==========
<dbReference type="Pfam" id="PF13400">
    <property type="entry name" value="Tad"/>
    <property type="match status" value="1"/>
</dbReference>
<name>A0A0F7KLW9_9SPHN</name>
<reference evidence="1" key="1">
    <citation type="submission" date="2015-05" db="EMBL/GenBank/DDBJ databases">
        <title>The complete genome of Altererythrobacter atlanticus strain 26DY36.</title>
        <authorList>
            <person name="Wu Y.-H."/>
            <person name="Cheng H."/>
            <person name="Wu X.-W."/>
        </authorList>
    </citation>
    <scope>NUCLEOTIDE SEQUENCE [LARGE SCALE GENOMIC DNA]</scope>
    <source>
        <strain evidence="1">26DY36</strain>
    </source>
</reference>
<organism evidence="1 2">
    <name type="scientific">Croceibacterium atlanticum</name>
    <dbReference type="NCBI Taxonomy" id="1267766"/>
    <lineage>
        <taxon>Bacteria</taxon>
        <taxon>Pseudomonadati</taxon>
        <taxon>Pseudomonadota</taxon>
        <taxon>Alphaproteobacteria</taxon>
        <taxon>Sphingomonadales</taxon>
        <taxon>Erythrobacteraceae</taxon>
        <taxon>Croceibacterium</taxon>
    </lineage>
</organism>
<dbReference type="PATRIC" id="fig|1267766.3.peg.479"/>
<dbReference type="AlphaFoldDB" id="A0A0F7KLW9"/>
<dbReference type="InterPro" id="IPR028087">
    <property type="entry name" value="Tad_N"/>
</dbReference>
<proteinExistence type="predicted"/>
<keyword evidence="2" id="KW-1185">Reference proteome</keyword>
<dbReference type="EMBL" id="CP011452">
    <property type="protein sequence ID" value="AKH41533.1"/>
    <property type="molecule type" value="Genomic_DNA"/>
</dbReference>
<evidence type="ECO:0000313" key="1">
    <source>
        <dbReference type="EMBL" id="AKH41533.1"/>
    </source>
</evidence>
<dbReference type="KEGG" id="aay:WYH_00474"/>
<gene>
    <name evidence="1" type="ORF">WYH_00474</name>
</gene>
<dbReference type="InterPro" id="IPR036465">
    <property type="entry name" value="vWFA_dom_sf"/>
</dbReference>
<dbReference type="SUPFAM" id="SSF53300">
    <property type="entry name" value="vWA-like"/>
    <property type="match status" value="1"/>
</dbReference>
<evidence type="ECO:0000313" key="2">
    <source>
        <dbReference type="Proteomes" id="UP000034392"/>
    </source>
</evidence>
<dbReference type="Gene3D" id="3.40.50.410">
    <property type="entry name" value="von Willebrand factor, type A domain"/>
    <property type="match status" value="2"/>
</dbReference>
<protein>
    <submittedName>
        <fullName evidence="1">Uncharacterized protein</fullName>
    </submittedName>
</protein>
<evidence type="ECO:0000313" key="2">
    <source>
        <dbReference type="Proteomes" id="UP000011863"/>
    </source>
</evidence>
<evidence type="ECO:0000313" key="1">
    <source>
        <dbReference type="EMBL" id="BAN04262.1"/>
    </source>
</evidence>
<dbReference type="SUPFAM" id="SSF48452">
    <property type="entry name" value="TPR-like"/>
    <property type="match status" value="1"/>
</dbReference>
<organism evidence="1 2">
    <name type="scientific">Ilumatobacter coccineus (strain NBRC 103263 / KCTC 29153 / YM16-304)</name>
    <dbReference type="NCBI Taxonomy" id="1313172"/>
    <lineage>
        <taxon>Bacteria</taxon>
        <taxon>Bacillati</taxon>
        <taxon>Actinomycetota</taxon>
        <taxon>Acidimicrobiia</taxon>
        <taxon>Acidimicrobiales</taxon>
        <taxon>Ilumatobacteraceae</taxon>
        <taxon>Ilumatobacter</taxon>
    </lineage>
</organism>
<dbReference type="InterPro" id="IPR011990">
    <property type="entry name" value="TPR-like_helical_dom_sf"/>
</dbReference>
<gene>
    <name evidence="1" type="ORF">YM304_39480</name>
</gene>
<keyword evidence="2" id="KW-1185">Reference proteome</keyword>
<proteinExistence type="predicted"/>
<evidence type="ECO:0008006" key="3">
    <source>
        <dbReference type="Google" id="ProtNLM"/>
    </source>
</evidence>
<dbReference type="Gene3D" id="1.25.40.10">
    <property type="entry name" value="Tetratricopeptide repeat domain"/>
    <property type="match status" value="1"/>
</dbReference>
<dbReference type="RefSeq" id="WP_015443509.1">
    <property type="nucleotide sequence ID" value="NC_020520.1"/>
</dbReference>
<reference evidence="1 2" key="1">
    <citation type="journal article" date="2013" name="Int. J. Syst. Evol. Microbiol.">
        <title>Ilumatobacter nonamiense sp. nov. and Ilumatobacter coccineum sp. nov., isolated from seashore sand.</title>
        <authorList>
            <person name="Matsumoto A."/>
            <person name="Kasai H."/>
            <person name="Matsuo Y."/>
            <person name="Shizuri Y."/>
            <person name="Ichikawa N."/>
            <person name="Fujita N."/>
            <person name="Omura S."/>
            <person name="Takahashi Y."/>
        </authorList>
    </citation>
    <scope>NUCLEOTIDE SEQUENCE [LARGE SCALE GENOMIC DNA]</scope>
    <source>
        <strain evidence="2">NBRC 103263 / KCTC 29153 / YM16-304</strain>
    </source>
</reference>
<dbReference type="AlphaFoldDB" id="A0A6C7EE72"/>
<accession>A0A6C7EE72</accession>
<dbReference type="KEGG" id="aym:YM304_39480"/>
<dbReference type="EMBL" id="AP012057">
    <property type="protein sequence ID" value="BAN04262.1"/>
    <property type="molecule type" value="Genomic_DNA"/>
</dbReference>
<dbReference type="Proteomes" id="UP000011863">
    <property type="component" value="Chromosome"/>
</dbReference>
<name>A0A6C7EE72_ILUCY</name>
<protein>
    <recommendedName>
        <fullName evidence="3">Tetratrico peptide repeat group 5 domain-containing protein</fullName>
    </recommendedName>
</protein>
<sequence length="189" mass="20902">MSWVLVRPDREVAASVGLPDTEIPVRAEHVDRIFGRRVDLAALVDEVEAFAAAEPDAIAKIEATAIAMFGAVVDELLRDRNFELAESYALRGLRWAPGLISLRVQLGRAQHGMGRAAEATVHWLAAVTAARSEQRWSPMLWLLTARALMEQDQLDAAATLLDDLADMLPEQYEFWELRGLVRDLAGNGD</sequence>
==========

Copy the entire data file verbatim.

<dbReference type="Pfam" id="PF13400">
    <property type="entry name" value="Tad"/>
    <property type="match status" value="1"/>
</dbReference>
<name>A0A0F7KLW9_9SPHN</name>
<reference evidence="1" key="1">
    <citation type="submission" date="2015-05" db="EMBL/GenBank/DDBJ databases">
        <title>The complete genome of Altererythrobacter atlanticus strain 26DY36.</title>
        <authorList>
            <person name="Wu Y.-H."/>
            <person name="Cheng H."/>
            <person name="Wu X.-W."/>
        </authorList>
    </citation>
    <scope>NUCLEOTIDE SEQUENCE [LARGE SCALE GENOMIC DNA]</scope>
    <source>
        <strain evidence="1">26DY36</strain>
    </source>
</reference>
<organism evidence="1 2">
    <name type="scientific">Croceibacterium atlanticum</name>
    <dbReference type="NCBI Taxonomy" id="1267766"/>
    <lineage>
        <taxon>Bacteria</taxon>
        <taxon>Pseudomonadati</taxon>
        <taxon>Pseudomonadota</taxon>
        <taxon>Alphaproteobacteria</taxon>
        <taxon>Sphingomonadales</taxon>
        <taxon>Erythrobacteraceae</taxon>
        <taxon>Croceibacterium</taxon>
    </lineage>
</organism>
<dbReference type="PATRIC" id="fig|1267766.3.peg.479"/>
<dbReference type="AlphaFoldDB" id="A0A0F7KLW9"/>
<dbReference type="InterPro" id="IPR028087">
    <property type="entry name" value="Tad_N"/>
</dbReference>
<proteinExistence type="predicted"/>
<keyword evidence="2" id="KW-1185">Reference proteome</keyword>
<dbReference type="EMBL" id="CP011452">
    <property type="protein sequence ID" value="AKH41533.1"/>
    <property type="molecule type" value="Genomic_DNA"/>
</dbReference>
<evidence type="ECO:0000313" key="1">
    <source>
        <dbReference type="EMBL" id="AKH41533.1"/>
    </source>
</evidence>
<dbReference type="KEGG" id="aay:WYH_00474"/>
<gene>
    <name evidence="1" type="ORF">WYH_00474</name>
</gene>
<dbReference type="InterPro" id="IPR036465">
    <property type="entry name" value="vWFA_dom_sf"/>
</dbReference>
<dbReference type="SUPFAM" id="SSF53300">
    <property type="entry name" value="vWA-like"/>
    <property type="match status" value="1"/>
</dbReference>
<evidence type="ECO:0000313" key="2">
    <source>
        <dbReference type="Proteomes" id="UP000034392"/>
    </source>
</evidence>
<dbReference type="Gene3D" id="3.40.50.410">
    <property type="entry name" value="von Willebrand factor, type A domain"/>
    <property type="match status" value="2"/>
</dbReference>
<protein>
    <submittedName>
        <fullName evidence="1">Uncharacterized protein</fullName>
    </submittedName>
</protein>
<evidence type="ECO:0000313" key="2">
    <source>
        <dbReference type="Proteomes" id="UP000011863"/>
    </source>
</evidence>
<evidence type="ECO:0000313" key="1">
    <source>
        <dbReference type="EMBL" id="BAN04262.1"/>
    </source>
</evidence>
<dbReference type="SUPFAM" id="SSF48452">
    <property type="entry name" value="TPR-like"/>
    <property type="match status" value="1"/>
</dbReference>
<organism evidence="1 2">
    <name type="scientific">Ilumatobacter coccineus (strain NBRC 103263 / KCTC 29153 / YM16-304)</name>
    <dbReference type="NCBI Taxonomy" id="1313172"/>
    <lineage>
        <taxon>Bacteria</taxon>
        <taxon>Bacillati</taxon>
        <taxon>Actinomycetota</taxon>
        <taxon>Acidimicrobiia</taxon>
        <taxon>Acidimicrobiales</taxon>
        <taxon>Ilumatobacteraceae</taxon>
        <taxon>Ilumatobacter</taxon>
    </lineage>
</organism>
<dbReference type="InterPro" id="IPR011990">
    <property type="entry name" value="TPR-like_helical_dom_sf"/>
</dbReference>
<gene>
    <name evidence="1" type="ORF">YM304_39480</name>
</gene>
<keyword evidence="2" id="KW-1185">Reference proteome</keyword>
<proteinExistence type="predicted"/>
<evidence type="ECO:0008006" key="3">
    <source>
        <dbReference type="Google" id="ProtNLM"/>
    </source>
</evidence>
<dbReference type="Gene3D" id="1.25.40.10">
    <property type="entry name" value="Tetratricopeptide repeat domain"/>
    <property type="match status" value="1"/>
</dbReference>
<dbReference type="RefSeq" id="WP_015443509.1">
    <property type="nucleotide sequence ID" value="NC_020520.1"/>
</dbReference>
<reference evidence="1 2" key="1">
    <citation type="journal article" date="2013" name="Int. J. Syst. Evol. Microbiol.">
        <title>Ilumatobacter nonamiense sp. nov. and Ilumatobacter coccineum sp. nov., isolated from seashore sand.</title>
        <authorList>
            <person name="Matsumoto A."/>
            <person name="Kasai H."/>
            <person name="Matsuo Y."/>
            <person name="Shizuri Y."/>
            <person name="Ichikawa N."/>
            <person name="Fujita N."/>
            <person name="Omura S."/>
            <person name="Takahashi Y."/>
        </authorList>
    </citation>
    <scope>NUCLEOTIDE SEQUENCE [LARGE SCALE GENOMIC DNA]</scope>
    <source>
        <strain evidence="2">NBRC 103263 / KCTC 29153 / YM16-304</strain>
    </source>
</reference>
<dbReference type="AlphaFoldDB" id="A0A6C7EE72"/>
<accession>A0A6C7EE72</accession>
<dbReference type="KEGG" id="aym:YM304_39480"/>
<dbReference type="EMBL" id="AP012057">
    <property type="protein sequence ID" value="BAN04262.1"/>
    <property type="molecule type" value="Genomic_DNA"/>
</dbReference>
<dbReference type="Proteomes" id="UP000011863">
    <property type="component" value="Chromosome"/>
</dbReference>
<name>A0A6C7EE72_ILUCY</name>
<protein>
    <recommendedName>
        <fullName evidence="3">Tetratrico peptide repeat group 5 domain-containing protein</fullName>
    </recommendedName>
</protein>
<sequence length="189" mass="20902">MSWVLVRPDREVAASVGLPDTEIPVRAEHVDRIFGRRVDLAALVDEVEAFAAAEPDAIAKIEATAIAMFGAVVDELLRDRNFELAESYALRGLRWAPGLISLRVQLGRAQHGMGRAAEATVHWLAAVTAARSEQRWSPMLWLLTARALMEQDQLDAAATLLDDLADMLPEQYEFWELRGLVRDLAGNGD</sequence>